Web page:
Sidney Crosby's concussion a teaching tool

University of Windsor therapist uses Sidney Crosby's concussion as example for his student-athletes. Crosby returns to NHL play Monday after 10 months off.

University of Windsor therapist cites NHL superstar as example of head injury treatment

University of Windsor athletic therapist Dave Stellar had been talking about Sidney Crosby long before the NHL superstar announced he would return to action after suffering post-concussion symptoms for nearly a year.

Stellar, who works with the Lancers men's hockey team, uses the Pittsburgh Penguins forward as an example when his own players suffer a head injury.

"For sure, Sidney was a wakeup call, especially for the NHL," Stellar said.

And for amateur athletes, too.

"Here’s the best hockey player in the world taking time off and he’s paid millions of dollars a year to do it. You're doing it as kind of a hobby when you're getting an education," Stellar said. "If Sidney is taking it seriously, then student-athletes should definitely take it seriously."

Crosby hasn't played since he suffered hits to the head in a pair of games in January. He makes his much anticipated return Monday night at home against the New York Islanders (CBC, 7 p.m. EST).

Stellar said Crosby proved there is no definitive timeline for return from a concussion — for anyone.

"There’s not a simple test where we can take an X-ray of the head or even an MRI that will show us that the athlete’s brain is now functioning normally and it’s safe to return," Stellar said.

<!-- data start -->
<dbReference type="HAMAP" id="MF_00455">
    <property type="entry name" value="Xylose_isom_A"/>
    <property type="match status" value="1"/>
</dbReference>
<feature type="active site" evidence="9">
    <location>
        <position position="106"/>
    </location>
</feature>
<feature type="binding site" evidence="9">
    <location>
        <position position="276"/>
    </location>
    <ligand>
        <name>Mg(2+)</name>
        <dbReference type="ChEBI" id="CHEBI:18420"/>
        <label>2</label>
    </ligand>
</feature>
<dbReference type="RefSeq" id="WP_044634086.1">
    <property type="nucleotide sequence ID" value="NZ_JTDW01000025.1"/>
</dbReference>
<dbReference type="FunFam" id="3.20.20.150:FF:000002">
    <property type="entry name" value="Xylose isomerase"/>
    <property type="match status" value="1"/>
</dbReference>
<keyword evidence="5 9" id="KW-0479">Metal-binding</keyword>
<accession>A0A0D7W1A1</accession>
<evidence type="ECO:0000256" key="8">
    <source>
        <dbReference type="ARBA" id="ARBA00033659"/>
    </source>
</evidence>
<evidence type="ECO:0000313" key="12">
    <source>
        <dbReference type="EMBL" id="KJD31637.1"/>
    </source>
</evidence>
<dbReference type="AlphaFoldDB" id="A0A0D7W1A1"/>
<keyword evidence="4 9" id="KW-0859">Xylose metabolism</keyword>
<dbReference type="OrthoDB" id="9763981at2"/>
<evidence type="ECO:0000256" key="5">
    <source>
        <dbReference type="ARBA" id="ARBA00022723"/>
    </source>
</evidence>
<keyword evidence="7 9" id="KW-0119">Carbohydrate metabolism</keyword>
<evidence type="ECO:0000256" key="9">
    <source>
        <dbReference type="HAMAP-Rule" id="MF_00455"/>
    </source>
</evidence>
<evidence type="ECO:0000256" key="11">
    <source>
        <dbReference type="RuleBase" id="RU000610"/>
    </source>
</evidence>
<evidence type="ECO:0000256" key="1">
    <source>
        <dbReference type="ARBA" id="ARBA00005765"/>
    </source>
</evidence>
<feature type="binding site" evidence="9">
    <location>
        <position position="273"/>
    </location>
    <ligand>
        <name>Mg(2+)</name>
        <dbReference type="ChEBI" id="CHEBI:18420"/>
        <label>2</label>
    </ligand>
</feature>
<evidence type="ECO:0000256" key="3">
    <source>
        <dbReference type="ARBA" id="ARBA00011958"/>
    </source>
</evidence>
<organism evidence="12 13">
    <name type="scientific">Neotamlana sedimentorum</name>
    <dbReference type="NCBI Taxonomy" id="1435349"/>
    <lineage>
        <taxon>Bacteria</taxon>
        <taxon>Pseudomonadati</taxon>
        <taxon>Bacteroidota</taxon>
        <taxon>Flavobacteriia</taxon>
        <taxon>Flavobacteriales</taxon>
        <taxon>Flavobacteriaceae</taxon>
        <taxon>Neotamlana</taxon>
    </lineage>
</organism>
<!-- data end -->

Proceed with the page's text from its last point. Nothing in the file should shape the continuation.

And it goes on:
Stellar said he encounters athletes who can pass, catch and shoot but still suffer from small headaches or light-headedness but insist they can safely return. He won't allow them.

"They don’t understand that something’s going on up there," Stellar.

Research shows concussions and head injuries cause long-term brain damage. Some has linked it to dementia.

"We don’t want our athletes facing that down the road," Stellar said. "We try to look beyond the small picture."

Stellar, like many other Windsorites, said he'll tune into the game tonight.

"I want to watch it and see how he does," Stellar said. "That will be the other interesting thing to see; is how Sidney plays hockey now compared to how he did before."

Hockey fan Brad Rose called Crosby's return "excellent for the sport."

"I don’t think it will make me watch more (hockey) but he’s important to the league," Rose said.

"I’m grateful he’s coming back," hockey fan Brad Scott said. "He’s the face of the NHL."